Back pain is an epidemic and perhaps one of the most common reasons opioids and other narcotics are prescribed. You likely either know someone or are someone who has struggled with back pain for years. Depending on your pain severity and back condition, when all else fails, the F word—fusion—is likely to get thrown out for consideration. Most patients are even under the impression that a spinal fusion is the answer to getting off the narcotics they’ve been taking long term for chronic back pain. But if you’re getting a fusion to get off the opioids, you may want to think again. In fact, if you’re getting a fusion to eliminate your back pain, you may want to think again. Research suggests neither is likely. Let’s start with spinal fusion and back pain.
Don’t Count on Fusion to Relieve Your Back Pain
The purpose of a spinal fusion is to stop movement in a damaged area of the spine. First the disc, or discs if more than one level is involved, is removed and then the vertebrae (back bones) above and below the disc space are bolted together using screws, rods, plates, spacers, or other hardware. The vertebrae then fuse, or grow, together over time into one solid piece of bone. It sounds extreme because it is; fusion is an highly invasive surgery that often results in adjacent segment disease (ASD), which can lead to more pain, more fusions, and many other side effects. Learn more about fusion and resulting ASD by watching Dr. Centeno’s video “Should I Get a Fusion” below:
Don’t Count on a Fusion to Get Off the Opioids
After living in pain for a long time, most people who choose to have fusion surgery do so under the impression it will eliminate their back pain. They also believe they’ll be able to give up the strong side-effect-laden painkillers, such as opioids or nonsteroidal anti-inflammatory drugs (NSAIDs), which, interestingly enough may not even be helping their pain. Despite this, many fusion patients are still in pain; one study found that a huge majority (91%) never give up the opioids or other narcotics, and, in fact, nearly half (45%) actually increase their dosage.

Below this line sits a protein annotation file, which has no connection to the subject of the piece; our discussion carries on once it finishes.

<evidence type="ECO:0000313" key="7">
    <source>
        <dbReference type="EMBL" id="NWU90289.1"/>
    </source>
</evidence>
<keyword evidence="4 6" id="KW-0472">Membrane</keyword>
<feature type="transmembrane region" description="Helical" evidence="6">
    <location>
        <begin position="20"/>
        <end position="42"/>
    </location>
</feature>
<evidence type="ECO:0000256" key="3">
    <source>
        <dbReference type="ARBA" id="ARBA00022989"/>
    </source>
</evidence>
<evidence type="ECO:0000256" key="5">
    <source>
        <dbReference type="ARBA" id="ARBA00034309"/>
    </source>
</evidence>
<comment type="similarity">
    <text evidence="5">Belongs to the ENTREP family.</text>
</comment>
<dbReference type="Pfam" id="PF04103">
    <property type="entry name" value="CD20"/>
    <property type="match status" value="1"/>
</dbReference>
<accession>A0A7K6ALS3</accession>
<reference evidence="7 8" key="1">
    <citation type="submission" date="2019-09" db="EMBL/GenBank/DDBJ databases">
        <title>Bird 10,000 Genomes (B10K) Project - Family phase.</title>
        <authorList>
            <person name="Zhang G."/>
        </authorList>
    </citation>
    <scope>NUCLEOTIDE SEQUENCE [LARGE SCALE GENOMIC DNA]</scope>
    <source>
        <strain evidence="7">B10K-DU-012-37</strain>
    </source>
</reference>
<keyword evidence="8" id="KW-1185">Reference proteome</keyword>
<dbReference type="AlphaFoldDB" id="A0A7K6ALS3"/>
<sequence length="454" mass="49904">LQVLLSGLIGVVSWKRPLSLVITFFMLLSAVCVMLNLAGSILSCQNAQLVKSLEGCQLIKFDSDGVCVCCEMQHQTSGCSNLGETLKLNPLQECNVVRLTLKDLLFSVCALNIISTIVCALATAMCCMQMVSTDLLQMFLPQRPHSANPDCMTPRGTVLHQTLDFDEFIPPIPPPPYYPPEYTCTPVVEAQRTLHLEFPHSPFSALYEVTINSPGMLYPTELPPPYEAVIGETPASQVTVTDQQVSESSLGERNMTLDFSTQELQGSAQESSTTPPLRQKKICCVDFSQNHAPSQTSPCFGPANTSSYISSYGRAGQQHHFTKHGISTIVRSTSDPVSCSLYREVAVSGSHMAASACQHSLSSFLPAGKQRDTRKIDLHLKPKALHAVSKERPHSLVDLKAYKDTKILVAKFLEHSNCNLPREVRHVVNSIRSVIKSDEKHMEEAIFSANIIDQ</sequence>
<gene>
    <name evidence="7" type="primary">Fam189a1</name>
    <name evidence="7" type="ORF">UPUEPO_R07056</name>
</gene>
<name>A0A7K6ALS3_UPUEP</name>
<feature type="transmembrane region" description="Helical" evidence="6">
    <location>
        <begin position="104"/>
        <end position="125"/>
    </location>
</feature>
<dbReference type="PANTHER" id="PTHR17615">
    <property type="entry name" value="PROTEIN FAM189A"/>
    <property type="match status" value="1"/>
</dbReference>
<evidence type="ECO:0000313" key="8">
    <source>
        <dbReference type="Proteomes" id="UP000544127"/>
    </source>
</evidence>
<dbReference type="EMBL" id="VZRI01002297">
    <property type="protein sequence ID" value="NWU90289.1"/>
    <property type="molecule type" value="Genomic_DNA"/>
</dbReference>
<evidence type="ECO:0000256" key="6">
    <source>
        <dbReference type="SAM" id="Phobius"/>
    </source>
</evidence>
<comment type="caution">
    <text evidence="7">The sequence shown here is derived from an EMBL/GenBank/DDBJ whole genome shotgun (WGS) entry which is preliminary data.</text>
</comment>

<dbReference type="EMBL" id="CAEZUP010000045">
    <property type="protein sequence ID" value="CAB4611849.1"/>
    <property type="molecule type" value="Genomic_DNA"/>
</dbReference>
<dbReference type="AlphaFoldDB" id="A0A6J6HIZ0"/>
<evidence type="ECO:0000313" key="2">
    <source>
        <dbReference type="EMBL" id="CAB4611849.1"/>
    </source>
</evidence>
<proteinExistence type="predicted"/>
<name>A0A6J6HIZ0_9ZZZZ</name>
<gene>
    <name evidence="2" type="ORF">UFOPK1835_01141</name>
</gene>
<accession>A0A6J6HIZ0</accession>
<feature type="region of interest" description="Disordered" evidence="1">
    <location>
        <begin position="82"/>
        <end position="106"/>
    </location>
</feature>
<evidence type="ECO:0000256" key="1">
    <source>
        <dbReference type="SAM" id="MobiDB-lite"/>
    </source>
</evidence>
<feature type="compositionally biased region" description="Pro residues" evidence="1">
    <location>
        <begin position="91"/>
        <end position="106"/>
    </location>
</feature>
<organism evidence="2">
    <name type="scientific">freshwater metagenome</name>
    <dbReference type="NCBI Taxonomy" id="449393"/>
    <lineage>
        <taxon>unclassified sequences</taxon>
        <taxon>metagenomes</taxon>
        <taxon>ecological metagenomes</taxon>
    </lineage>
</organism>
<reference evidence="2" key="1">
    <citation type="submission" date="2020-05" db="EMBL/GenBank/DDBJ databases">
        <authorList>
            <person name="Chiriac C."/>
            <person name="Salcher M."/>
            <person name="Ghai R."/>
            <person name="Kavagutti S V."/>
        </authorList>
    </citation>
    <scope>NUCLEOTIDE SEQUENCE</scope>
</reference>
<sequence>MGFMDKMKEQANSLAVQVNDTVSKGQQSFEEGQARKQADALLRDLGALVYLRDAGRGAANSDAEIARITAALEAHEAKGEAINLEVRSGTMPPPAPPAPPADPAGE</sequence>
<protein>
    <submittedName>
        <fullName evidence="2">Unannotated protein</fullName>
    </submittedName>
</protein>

While opioid addiction could be partially at play here, the same study found that 13% of the patients who didn’t use opioids before surgery were now using them chronically. So we wouldn’t recommend relying on fusion to get off the opioids as research has found that there is only a measly 9% chance. Even if you are one of the lucky few, you’re unlikely to dodge the ASD bullet as well.
Just Say No to an Opioid Prescription
Once you’re on opioids, it’s extremely difficult to get off opioids, so it’s best to just say no to an opioid prescription from the get-go. In addition, they may not be having the effect you’re expecting, and instead of getting pain relief, you’re only getting a possible addition that’s difficult to fight. Let’s review a few issues with opioids:
- Tylenol may be just as effective as opioids at pain relief.
- After a knee replacement, you’re likely to experience more pain following surgery if you were on opioids prior to surgery.
- Opioid can actually have a reverse effect on pain, disrupting pain signals and amplifying chronic pain.
- Think one 10-day opioid prescription is no big deal? Think again—there’s a 20% chance of addiction to this dangerous narcotic with just one prescription .
We have seen spinal fusions create more horror stories in patients lives than any other surgical procedure. Using fusion to get off the opioids by eliminating your pain, is something the bulk of the literature simply doesn’t support this. Make sure you meet with your interventional orthopedic physician to review your nonsurgical alternatives to fusion, because going into a surgery with the hopes of being one of the rare and lucky few is simply never a good idea!